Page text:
The Graça Machel Trust (GMT) works across the African continent to amplify women’s movements, influence governance and advocate for the protection of children’s rights. Engagement with Tanzania began in 2012 and has focused primarily on advocacy to end child marriage and improve nutrition. In 2014, the GMT started working in the Mara Region’s education sector. Since then GMT has established and strengthened various civil society organisations and networks committed to the provision of quality education and ending child marriage. Together with UN agencies, civil society and other stakeholders, the Trust has launched a campaign to end child marriage in Tanzania. Moreover, the GMT works with a range of partners to advocate for free and compulsory basic education.
In an attempt to support the Tanzanian Government’s efforts to realise universal primary education, EAC and GMT have embarked upon a partnership called the Enrolling and Retaining 20,000 OOSC in the Mara Region of Tanzania project. Designed to bolster the capacity of school governing bodies (SGBs), education officials and community volunteers to identify and enrol OOSC, build multi-sector alliances of governmental and community-based stakeholders and deliver support service referrals to children and families in need, this initiative aims to reach some of the most marginalised in the country. Ultimately, the GMT project seeks to enrol and retain 20,000 OOSC across Tanzania’s northern Mara Region in quality primary education over the course of two years.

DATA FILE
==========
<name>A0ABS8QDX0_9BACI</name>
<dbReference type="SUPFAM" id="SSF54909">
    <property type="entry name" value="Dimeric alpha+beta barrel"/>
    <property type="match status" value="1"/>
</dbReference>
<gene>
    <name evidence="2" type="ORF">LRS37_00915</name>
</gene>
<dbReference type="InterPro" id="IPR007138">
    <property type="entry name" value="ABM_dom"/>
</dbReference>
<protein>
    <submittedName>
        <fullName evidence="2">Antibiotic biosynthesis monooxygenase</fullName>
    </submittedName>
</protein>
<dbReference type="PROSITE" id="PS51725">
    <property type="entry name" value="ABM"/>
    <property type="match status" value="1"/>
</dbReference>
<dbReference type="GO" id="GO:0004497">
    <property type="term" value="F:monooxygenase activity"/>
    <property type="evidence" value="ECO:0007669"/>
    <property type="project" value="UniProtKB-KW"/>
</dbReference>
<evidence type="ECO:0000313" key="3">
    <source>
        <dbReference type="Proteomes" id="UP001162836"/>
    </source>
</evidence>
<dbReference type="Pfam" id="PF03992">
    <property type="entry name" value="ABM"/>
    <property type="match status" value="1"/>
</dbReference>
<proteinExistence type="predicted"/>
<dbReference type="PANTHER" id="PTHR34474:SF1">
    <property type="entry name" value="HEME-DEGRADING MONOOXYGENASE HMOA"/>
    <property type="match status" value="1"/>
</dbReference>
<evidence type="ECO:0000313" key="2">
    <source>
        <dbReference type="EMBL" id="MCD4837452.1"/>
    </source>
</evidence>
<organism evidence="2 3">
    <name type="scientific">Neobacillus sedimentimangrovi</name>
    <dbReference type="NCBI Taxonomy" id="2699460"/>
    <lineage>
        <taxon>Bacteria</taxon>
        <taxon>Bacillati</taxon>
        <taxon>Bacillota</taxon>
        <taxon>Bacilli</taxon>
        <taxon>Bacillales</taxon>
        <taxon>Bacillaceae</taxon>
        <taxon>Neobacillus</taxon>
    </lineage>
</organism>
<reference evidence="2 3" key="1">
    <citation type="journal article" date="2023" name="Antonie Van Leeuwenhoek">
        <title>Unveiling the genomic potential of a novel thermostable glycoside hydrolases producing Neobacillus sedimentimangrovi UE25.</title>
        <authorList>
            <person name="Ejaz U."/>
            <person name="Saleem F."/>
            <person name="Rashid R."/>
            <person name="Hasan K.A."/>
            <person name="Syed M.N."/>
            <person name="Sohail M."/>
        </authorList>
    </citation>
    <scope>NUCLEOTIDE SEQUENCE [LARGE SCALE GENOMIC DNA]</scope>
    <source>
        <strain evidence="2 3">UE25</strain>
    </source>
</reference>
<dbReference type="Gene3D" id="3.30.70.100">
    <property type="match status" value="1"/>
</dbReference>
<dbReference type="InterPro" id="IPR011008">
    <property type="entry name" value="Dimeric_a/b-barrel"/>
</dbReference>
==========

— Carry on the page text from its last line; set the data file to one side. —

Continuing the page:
For more information on this EAC Implementing Partner, please visit the Graça Machel Trust website.
Tanzania, located in East Africa, borders eight other countries to the North, West, South and the Indian Ocean to the East. The country is a democratic nation and has operated under a multi-party system since 1992. Tanzania’s economy is largely oriented around agricultural production and variations in rainfall are not without effect. However, according to the World Bank, the country regularly posts “impressive growth” and has, in effect, outperformed other developed countries and fast-emerging economies on occasion. Yet the World Bank has also cautioned that the benefits of Tanzania’s economic growth mostly elude rural populations, who comprise the majority of the country’s poor.